Police say synthetic drugs altered stabbing suspect's behavior

Officials at the Metropolitan Police Department believe synthetic drugs altered the behavior of the suspect in a brutal stabbing murder in metro station on Independence Day, a department spokesman said Tuesday.

WASHINGTON (WUSA9) -- Officials at the Metropolitan Police Department believe synthetic drugs altered the behavior of the suspect in a brutal stabbing murder in a metro station on Independence Day, a department spokesman said Tuesday.

Charging documents released as the 18-year-old suspect Jasper Spires appeared in court describe a vicious, bloody attack on 24-year-old Kevin Sutherland, an American University alum and political consultant who died on the platform at the NOMA-Galluadet Station on Saturday.

PREVIOUS: Victim in Metro murder stabbed 30-40 times

MPD officials and even Mayor Bowser have associated the use of synthetic drugs with the spike in homicides across the District this summer, but the Spires case appears to be the first time a specific murder has been linked to the drugs.

Synthetic drugs, which are often sold on the street as a cheap marijuana substitute, can also have effects similar to PCP; making users violent, strong and psychotic.

That Spires may have been high on the drug when he allegedly stabbed Sutherland more than 30 times would fit the pattern the drug sometimes produces; turning users into zombie-like versions of themselves.

In conversations on social media, friends say it wasn't always this way for Spires. Several remembered him as a bright, focused student at Woodrow Wilson High School in Northwest, and one said he couldn't imagine Spires using drugs at all – much less perpetrating such incredible violence while high, or to feed an addiction.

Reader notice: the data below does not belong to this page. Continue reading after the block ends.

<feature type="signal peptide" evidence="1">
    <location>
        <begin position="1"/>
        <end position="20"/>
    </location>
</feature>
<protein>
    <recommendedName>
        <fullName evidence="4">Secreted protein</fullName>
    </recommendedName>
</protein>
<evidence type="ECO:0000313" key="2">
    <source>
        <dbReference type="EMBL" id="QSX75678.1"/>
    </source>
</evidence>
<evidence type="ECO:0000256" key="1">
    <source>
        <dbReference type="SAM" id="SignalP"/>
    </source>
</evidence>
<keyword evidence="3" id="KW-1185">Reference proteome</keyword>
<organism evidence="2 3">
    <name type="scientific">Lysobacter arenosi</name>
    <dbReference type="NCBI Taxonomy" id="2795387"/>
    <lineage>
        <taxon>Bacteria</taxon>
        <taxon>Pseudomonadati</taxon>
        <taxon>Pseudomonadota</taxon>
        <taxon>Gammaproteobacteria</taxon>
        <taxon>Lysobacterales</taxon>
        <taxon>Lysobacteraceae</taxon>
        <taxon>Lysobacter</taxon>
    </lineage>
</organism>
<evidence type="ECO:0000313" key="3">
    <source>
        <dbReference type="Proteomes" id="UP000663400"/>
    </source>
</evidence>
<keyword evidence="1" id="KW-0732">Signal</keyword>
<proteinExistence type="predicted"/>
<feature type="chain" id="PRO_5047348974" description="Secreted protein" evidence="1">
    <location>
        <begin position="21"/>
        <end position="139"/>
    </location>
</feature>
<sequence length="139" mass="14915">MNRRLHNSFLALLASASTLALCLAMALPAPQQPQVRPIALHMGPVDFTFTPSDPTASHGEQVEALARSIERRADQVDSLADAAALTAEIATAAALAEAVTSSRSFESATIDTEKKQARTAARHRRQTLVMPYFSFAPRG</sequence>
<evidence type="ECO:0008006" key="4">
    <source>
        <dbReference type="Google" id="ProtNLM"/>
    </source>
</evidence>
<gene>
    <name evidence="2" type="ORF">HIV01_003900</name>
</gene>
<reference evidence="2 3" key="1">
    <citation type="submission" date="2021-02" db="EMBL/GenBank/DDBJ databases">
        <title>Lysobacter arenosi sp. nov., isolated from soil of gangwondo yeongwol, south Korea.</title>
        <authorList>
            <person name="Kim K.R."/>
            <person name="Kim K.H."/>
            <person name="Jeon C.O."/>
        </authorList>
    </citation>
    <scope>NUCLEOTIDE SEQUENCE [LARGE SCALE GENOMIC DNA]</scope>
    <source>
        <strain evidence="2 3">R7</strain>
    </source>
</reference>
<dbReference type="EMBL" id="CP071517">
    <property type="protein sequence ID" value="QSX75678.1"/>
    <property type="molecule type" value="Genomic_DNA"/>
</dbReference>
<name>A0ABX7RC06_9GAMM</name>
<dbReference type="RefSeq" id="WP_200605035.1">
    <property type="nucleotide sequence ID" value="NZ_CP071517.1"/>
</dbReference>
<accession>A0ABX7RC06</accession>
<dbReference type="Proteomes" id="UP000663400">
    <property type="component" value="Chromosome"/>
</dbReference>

A cached webpage lists Spires as a college student a Louisburg college in North Carolina.

Back in D.C. for the summer, Spires' life appeared to be unraveling. Charging documents list no fixed address for him, and friends speculated that he might have been homeless. No family members, and only one friend, showed up for his court hearing Tuesday.

Last week, Spires was arrested, charged, and then released to await trial for a broad daylight assault in Northwest. When Spires was arrested Monday on a murder warrant, the charging documents showed that detective had said at the time he thought Spires was under the influence, and appeared to be talking to himself.

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